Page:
I had an interesting day today. At school, we had a social event with an industry governing board and several local software companies in the Charleston, South Carolina region. Aside from meeting a lot of new people, I was able to ask some of the industry leaders present about the platform and languages they used.

Perhaps the most interesting was that many Microsoft shops are moving away from fat client apps to web apps, and not simply because it is a buzzworthy thing to do. The primary driver is the proliferation of advanced mobile devices, namely iPhone, Palm Pre, and Blackberry. Two of the companies I talked to were VB.NET or C# shops and used to do traditional fat client software. Due partially to the smartphone craze, they are moving SaaS. They also mentioned the Mac as a rising popularity, but no Linux or netbooks or anything like that. It's funny how venerable HTML has become.. now the medium of choice for displaying cross-platform applicaitons. I doubt anybody ever imagined just how important HTML and JavaScript would become during their infancy.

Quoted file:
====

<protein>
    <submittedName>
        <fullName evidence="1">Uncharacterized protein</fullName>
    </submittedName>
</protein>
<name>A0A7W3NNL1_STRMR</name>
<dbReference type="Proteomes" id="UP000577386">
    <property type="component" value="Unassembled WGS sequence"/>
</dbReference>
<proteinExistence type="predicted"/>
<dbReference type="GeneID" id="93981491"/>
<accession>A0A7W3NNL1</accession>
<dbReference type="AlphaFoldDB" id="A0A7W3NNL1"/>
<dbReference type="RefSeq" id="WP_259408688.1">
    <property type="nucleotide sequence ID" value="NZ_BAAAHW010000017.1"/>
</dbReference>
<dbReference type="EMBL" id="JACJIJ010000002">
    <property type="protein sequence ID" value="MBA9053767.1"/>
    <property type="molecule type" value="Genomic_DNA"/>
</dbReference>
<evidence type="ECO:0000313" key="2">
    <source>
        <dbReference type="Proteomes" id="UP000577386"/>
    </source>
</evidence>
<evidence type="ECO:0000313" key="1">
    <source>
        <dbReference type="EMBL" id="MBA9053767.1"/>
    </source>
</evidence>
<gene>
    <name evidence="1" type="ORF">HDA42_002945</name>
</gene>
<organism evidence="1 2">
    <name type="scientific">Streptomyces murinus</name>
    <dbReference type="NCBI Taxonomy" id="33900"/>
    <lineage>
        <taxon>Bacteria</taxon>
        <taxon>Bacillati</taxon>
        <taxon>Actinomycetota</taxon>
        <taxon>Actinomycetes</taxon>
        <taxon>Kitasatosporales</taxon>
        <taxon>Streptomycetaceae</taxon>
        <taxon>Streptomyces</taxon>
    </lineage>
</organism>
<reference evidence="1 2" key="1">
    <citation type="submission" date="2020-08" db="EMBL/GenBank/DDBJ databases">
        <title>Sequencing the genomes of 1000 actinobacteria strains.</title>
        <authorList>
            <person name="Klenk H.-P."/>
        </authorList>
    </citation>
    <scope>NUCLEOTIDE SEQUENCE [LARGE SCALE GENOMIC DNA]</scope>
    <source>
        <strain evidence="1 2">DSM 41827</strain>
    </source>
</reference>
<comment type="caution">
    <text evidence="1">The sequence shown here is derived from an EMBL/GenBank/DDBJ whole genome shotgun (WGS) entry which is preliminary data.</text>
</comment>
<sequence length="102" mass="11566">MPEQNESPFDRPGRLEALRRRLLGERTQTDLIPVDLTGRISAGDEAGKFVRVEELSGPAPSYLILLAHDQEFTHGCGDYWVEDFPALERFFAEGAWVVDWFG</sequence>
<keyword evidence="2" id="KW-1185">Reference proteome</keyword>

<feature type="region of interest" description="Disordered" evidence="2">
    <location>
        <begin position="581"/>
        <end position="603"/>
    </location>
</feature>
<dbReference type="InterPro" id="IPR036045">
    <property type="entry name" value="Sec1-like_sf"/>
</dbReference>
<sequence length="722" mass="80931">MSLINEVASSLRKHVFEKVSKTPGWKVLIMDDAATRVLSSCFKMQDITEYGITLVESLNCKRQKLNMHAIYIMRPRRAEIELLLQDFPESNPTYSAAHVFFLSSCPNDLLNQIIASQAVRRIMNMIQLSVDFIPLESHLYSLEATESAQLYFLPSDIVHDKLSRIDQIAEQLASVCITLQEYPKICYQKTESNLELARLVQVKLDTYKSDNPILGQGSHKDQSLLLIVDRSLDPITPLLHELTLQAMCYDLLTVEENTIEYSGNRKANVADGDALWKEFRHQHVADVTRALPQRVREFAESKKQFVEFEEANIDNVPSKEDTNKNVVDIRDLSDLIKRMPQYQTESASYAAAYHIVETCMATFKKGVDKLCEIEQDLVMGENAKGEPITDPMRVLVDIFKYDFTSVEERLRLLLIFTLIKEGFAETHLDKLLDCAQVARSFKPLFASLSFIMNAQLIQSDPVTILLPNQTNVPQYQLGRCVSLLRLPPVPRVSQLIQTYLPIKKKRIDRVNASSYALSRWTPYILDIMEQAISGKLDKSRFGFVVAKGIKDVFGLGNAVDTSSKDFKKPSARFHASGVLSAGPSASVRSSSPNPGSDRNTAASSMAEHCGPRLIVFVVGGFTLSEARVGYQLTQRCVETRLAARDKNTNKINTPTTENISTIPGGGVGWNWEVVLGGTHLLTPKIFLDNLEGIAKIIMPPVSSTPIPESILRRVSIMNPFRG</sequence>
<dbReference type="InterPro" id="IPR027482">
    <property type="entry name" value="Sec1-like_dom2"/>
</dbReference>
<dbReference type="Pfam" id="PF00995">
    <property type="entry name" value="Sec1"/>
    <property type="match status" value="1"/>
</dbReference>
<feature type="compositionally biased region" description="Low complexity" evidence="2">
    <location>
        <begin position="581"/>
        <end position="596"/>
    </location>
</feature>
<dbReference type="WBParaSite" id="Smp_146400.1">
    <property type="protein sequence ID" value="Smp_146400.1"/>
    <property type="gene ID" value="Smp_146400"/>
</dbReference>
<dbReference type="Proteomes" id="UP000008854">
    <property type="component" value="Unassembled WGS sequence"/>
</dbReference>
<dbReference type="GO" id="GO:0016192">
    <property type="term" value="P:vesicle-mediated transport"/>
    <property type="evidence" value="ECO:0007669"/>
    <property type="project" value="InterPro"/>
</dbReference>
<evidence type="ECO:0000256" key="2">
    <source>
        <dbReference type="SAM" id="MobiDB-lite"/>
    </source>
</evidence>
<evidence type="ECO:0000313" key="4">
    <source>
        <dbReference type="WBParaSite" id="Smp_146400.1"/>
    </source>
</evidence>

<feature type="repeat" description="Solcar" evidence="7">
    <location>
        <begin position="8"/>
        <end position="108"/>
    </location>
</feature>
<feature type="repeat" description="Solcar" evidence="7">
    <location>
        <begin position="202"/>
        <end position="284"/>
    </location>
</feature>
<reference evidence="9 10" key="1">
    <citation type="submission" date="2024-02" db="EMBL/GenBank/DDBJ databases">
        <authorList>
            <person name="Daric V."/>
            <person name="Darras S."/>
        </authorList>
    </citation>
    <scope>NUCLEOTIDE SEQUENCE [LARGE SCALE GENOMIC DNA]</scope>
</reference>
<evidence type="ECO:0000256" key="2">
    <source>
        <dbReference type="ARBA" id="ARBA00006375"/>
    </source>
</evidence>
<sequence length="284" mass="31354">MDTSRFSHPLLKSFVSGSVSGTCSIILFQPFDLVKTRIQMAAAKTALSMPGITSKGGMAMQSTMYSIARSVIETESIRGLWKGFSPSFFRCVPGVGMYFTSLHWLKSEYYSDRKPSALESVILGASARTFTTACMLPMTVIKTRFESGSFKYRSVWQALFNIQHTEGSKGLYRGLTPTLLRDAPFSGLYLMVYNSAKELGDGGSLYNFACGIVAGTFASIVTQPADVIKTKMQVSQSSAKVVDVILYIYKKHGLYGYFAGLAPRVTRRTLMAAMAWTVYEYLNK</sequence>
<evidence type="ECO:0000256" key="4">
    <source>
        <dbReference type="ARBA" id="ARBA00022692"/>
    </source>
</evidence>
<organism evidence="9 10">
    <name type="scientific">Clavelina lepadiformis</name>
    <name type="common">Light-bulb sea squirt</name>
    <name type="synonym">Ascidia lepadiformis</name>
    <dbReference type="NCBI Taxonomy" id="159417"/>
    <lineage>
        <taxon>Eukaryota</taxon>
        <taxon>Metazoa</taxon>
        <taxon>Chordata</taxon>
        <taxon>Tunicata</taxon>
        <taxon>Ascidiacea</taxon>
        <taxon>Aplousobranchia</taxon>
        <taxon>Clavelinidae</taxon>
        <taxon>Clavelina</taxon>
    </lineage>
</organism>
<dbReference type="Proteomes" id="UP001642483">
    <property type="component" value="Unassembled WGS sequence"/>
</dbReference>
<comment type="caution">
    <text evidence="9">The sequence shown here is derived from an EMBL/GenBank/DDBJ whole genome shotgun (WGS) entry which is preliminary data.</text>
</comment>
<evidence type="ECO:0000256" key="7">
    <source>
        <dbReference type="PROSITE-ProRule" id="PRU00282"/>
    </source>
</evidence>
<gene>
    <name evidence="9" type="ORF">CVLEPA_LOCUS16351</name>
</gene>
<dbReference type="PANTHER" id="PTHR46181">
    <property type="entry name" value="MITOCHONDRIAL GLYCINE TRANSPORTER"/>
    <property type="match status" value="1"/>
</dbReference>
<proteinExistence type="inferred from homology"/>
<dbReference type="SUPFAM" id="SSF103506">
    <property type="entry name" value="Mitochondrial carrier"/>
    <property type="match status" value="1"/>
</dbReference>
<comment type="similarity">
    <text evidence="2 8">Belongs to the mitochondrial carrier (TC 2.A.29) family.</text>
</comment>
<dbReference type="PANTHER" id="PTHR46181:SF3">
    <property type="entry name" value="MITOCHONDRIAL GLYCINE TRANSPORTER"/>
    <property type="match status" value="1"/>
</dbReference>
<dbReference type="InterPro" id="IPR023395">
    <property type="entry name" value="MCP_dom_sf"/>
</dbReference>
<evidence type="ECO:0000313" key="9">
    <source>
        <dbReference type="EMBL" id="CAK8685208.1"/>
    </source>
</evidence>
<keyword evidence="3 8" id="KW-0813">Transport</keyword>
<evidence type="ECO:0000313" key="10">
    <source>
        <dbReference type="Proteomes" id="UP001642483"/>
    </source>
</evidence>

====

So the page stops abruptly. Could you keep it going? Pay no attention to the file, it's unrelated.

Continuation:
Surprising and delightful to me was the talk of Open Source in the enterprise. I spoke with two gentlemen from different large defense contractors and they were spot on with there assertions that Open Source software is superior in many ways. Both were large Java EE shops and mentioned how they could check and verify FOSS for security much better than any proprietary software would allow. They mentioned that the US Government is one of the largest purchasers of software but even then working with COTS vendors is difficult and FOSS solves many of these problems by allowing them to commit back changes. The thing that made me the most happy was when one rep said that active participation in an Open Source project was a surefire way to boost a resume to the top of a stack.

Another interesting tidbit was that virtualization is synonymous with VMWare here (everyone specified this by name) even today. I'd go as far as to say that I'd probably have received strange looks if I had mentioned KVM or even a heavyweight like Xen or MS Virtual Server. Aside from Windows, the defense guys talked a lot about Solaris. I didn't get much reaction when mentioning Linux to anybody, sadly. (somewhat comically) the non-profits were largely the 100% Microsoft shops.


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